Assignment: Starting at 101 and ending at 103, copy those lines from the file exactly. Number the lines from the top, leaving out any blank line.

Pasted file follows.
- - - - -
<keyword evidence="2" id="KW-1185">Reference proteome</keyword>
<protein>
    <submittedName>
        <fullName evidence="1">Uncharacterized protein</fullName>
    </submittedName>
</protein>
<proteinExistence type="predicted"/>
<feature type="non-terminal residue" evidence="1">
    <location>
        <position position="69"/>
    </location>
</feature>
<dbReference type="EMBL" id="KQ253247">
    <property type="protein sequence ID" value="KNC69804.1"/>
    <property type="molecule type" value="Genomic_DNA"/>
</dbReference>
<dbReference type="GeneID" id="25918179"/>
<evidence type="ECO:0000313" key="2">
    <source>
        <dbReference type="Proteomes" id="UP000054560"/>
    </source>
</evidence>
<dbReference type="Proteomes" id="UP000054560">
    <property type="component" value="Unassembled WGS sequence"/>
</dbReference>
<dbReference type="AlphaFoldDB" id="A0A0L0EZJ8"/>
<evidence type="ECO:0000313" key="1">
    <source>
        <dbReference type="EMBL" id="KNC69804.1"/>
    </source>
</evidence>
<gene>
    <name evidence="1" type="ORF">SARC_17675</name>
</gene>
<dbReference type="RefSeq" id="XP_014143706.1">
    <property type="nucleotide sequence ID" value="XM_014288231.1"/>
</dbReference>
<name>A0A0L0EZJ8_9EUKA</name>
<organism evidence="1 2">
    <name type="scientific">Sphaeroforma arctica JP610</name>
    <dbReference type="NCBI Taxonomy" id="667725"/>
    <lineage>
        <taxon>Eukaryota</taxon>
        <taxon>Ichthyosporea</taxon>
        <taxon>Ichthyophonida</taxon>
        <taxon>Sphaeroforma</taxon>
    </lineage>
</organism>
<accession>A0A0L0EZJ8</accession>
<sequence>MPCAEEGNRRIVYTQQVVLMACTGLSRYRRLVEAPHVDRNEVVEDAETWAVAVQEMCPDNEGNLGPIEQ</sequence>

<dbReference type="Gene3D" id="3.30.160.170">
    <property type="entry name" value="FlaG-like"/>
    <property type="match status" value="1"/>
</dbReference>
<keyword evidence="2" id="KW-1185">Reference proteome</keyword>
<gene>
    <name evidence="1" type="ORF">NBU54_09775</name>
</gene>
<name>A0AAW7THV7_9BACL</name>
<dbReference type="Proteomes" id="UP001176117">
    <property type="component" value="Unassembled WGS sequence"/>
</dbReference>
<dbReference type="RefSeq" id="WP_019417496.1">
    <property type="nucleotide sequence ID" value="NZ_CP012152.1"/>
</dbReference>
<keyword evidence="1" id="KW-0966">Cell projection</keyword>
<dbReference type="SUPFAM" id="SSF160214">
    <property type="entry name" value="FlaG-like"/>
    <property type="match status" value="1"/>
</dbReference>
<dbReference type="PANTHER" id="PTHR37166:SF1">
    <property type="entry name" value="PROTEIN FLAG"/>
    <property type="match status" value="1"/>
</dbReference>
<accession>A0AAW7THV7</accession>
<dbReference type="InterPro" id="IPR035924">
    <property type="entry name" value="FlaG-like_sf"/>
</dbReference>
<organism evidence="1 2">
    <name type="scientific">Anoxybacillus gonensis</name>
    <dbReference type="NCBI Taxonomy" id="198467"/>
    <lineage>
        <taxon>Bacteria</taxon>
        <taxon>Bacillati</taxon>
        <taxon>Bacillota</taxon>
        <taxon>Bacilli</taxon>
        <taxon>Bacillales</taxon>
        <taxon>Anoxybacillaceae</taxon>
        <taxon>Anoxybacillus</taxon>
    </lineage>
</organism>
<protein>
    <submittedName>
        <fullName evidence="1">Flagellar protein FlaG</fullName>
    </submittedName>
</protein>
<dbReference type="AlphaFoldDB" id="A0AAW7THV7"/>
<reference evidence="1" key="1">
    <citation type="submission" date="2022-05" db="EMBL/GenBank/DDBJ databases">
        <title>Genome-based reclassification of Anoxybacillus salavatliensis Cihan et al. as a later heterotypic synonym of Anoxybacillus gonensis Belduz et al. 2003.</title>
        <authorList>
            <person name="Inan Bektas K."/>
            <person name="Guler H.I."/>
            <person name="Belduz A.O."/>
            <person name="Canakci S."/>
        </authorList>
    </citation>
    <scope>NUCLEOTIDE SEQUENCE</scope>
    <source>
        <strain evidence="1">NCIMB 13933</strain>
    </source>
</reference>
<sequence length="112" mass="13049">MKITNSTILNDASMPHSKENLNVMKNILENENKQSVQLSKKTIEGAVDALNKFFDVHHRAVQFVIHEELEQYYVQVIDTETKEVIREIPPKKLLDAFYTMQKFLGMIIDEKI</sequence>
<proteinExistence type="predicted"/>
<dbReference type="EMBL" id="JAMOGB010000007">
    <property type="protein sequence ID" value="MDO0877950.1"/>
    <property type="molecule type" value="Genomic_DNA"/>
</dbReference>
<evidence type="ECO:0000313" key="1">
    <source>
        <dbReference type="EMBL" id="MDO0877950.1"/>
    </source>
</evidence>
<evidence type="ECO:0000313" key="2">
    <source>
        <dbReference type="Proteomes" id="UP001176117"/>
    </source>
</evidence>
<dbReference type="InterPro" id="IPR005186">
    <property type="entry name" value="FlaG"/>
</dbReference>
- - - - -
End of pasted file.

        <authorList>
            <person name="Inan Bektas K."/>
            <person name="Guler H.I."/>